Since it was founded in 1998, Google has hardly been a pioneer in office architecture. But, last March, the company submitted a proposal to the city of Mountain View, California, that radically reimagines the concept of the suburban office park. The extraordinarily innovative 2.5 million-square-foot project, designed by a team led by Bjarke Ingels Group (BIG) and the Heatherwick Studio of London is composed of four immense, translucent tentlike buildings'a far cry from the many spec office buildings Google currently owns and occupies in Mountain View. Since 2004, its main headquarters, known as the Googleplex, has been in a corporate office park originally designed by STUDIOS Architecture (a member of the BIG/Heatherwick team) for Silicon Graphics and completed in 2000, then refitted by Clive Wilkinson.
Unfortunately, the city of Mountain View has only approved 500,000 square feet of the BIG/Heatherwick plans, one fifth of the proposal. While the architectural team continues to work on the design'perhaps to take it to another site, though no one is commenting'it's worth studying the original, to see how Google has come up with an entirely new idea for the office of the future. The hugely ambitious design breaks open the hermetic office park, dramatically lowers energy use, and invents demountable structural components that could vastly simplify future renovations or retrofitting.
These innovations could transform architecture.
For the four buildings, Google proposed to demolish more than a dozen of the aging spec structures the company is occupying and to replace acres of surface parking with extensive landscaping, public space, and a restored waterway. With city incentives to reduce commuting by single-occupancy vehicles, 4,700 bike-parking slots'but only 2,500 parking spaces for cars'would serve the entire complex (that's one third the car space Apple is providing at its new headquarters in Cupertino, for a similar head count of around 10,000 employees). A public 'green loop' would link these parcels, via bike lanes and walkways, with several other Google sites in Mountain View, including the Googleplex, which would remain.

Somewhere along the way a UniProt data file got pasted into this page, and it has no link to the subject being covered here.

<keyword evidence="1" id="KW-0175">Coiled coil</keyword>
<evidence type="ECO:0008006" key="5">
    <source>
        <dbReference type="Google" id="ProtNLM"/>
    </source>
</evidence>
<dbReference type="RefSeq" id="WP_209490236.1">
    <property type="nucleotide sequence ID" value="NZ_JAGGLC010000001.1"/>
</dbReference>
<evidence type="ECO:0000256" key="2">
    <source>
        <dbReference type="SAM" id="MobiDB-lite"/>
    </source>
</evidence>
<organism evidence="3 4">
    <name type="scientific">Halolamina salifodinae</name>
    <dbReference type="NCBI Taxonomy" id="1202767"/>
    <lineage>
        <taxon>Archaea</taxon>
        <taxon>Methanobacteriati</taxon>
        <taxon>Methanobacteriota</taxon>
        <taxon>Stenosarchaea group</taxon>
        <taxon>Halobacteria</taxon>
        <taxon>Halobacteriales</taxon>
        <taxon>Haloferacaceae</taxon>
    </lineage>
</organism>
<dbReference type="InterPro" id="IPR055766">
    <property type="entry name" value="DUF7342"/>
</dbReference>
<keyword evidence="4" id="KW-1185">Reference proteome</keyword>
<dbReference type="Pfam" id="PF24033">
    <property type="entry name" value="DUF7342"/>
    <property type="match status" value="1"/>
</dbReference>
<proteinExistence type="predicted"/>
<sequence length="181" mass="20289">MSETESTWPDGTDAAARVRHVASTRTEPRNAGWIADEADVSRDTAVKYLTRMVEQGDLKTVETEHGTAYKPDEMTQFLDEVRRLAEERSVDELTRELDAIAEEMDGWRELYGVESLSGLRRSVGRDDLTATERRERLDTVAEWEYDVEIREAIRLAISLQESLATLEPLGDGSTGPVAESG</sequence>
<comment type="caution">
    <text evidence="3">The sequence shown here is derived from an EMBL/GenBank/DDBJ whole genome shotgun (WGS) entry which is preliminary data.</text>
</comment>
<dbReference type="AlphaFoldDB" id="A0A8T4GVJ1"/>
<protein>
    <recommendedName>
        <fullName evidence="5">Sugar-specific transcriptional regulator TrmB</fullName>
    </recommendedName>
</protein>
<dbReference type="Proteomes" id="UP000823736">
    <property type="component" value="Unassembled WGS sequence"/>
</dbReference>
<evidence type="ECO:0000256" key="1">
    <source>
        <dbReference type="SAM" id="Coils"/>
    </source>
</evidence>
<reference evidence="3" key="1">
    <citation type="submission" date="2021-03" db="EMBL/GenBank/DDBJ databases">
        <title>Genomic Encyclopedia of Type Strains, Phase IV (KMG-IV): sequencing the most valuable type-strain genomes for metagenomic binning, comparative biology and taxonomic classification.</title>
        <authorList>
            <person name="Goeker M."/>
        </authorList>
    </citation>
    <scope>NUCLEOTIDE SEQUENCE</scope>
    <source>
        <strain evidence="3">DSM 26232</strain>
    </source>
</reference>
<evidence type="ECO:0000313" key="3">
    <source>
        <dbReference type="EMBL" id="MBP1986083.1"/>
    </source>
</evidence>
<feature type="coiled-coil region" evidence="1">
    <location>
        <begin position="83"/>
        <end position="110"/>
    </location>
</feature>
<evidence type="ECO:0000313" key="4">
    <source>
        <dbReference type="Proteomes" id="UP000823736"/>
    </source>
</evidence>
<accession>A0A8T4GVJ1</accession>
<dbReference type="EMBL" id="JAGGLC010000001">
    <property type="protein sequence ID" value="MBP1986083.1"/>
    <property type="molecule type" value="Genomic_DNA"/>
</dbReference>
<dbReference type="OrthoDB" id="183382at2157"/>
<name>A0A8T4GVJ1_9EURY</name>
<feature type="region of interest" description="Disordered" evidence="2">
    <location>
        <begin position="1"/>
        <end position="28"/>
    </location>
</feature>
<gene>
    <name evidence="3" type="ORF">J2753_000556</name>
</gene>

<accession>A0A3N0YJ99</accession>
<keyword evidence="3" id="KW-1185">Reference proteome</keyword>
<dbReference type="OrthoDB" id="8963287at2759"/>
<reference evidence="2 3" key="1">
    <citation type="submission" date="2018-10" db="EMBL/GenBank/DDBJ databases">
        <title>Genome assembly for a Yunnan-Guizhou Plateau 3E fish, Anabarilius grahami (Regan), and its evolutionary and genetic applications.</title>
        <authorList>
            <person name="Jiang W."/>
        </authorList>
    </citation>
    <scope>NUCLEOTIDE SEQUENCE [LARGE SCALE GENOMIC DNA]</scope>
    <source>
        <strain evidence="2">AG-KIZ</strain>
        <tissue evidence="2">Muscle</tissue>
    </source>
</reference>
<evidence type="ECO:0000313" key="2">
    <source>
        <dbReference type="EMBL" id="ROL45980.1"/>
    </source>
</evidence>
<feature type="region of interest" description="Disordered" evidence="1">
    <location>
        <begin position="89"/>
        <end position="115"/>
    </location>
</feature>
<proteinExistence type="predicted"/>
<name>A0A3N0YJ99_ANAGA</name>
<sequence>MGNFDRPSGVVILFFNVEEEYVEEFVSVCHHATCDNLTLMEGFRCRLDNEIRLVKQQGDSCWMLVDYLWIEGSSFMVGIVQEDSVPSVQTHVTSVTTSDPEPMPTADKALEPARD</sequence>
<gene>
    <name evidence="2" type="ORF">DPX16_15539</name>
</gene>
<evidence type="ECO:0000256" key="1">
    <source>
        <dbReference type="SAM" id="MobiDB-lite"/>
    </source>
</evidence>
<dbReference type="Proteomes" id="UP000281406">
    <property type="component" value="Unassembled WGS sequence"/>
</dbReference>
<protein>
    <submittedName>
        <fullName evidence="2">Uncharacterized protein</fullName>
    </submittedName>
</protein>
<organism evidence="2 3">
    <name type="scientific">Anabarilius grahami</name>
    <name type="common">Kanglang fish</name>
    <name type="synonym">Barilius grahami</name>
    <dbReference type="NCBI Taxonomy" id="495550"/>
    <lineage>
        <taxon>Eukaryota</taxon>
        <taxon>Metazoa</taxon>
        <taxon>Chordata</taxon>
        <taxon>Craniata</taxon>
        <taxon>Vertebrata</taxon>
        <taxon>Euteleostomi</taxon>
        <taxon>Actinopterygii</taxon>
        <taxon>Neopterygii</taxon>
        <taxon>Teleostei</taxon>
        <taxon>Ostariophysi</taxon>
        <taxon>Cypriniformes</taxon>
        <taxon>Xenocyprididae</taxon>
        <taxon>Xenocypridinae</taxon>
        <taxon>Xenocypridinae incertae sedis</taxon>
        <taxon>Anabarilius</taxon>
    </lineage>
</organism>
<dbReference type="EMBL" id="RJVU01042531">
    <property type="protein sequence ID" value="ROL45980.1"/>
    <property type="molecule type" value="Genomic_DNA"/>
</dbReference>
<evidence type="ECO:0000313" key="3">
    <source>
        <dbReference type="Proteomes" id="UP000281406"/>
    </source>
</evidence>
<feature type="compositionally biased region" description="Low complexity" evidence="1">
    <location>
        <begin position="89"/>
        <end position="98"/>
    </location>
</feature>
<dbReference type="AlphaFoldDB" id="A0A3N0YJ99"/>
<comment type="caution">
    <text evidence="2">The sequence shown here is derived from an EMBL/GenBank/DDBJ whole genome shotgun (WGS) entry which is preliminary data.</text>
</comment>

Supported by a cable-net grid, the tentlike structures rise on widely spaced columns, well outside and above the stacked floors of workspace, which permit a finely tuned exterior for daylighting'as well as natural ventilation and solar-heat control'while allowing unprecedented layout flexibility. Between the tent and workspaces, the generous ground-level perimeter would be largely dedicated to sun-drenched gardens and shared services.
The tent membrane is proposed as a lightweight system, with two layers separated by an insulating airspace about 5 feet deep. The insulating-glass outer membrane integrates PV panels and roof vents to exhaust hot air or smoke in case of fire. Within the cavity, leaflike shades wrap pipes that hold the layers apart. They would deploy umbrella-like elements to control shade and light diffusion. Glass, ETFE, or a composite material could form the interior layer.
But most radical is the workspace structure. The plans call for up to eight stories using a modular column, beam, and floor-tray system that the designers think of as akin to furniture'with components easily added or removed. If such floor-space flexibility can be affordably manufactured, it could open enormous possibilities for transcending the current limitations of corporate real estate'reducing the disruptions of renovation and the expense of unused space.
The system's building block is a 45-by-15-foot metal tray, deep enough to accommodate plenums, ducts, ceiling sprinklers, and data cables. The trays bolt together to form 45-foot-square floor modules that attach to columns. Users could pull up magnetized wood floor panels to reconfigure utilities. The idea is to use replicable utility layouts as much as possible and bring the trays on-site with utilities pre-installed to minimize on-site labor. The plans show widely varying configurations, from loose stacks of modules to dense rows, suggesting just how flexible the system could be. Daylight reaches almost every square foot via atria, light chimneys, and crevices.
The giant tent structures, rising above suburban greenery, may be a riff on Buckminster Fuller's utopian bubbles and owe a debt to Frei Otto. But the commitment to the deep exploration of design and technology by BIG and Heatherwick suggests that Google now sees dramatically reimagined physical facilities as essential to its ongoing competitiveness. The question is just how'and where'the company will turn such visions into pragmatic reality.
James S. Russell is an architecture critic and author of The Agile City: Building Well-being and Wealth in an Era of Climate Change.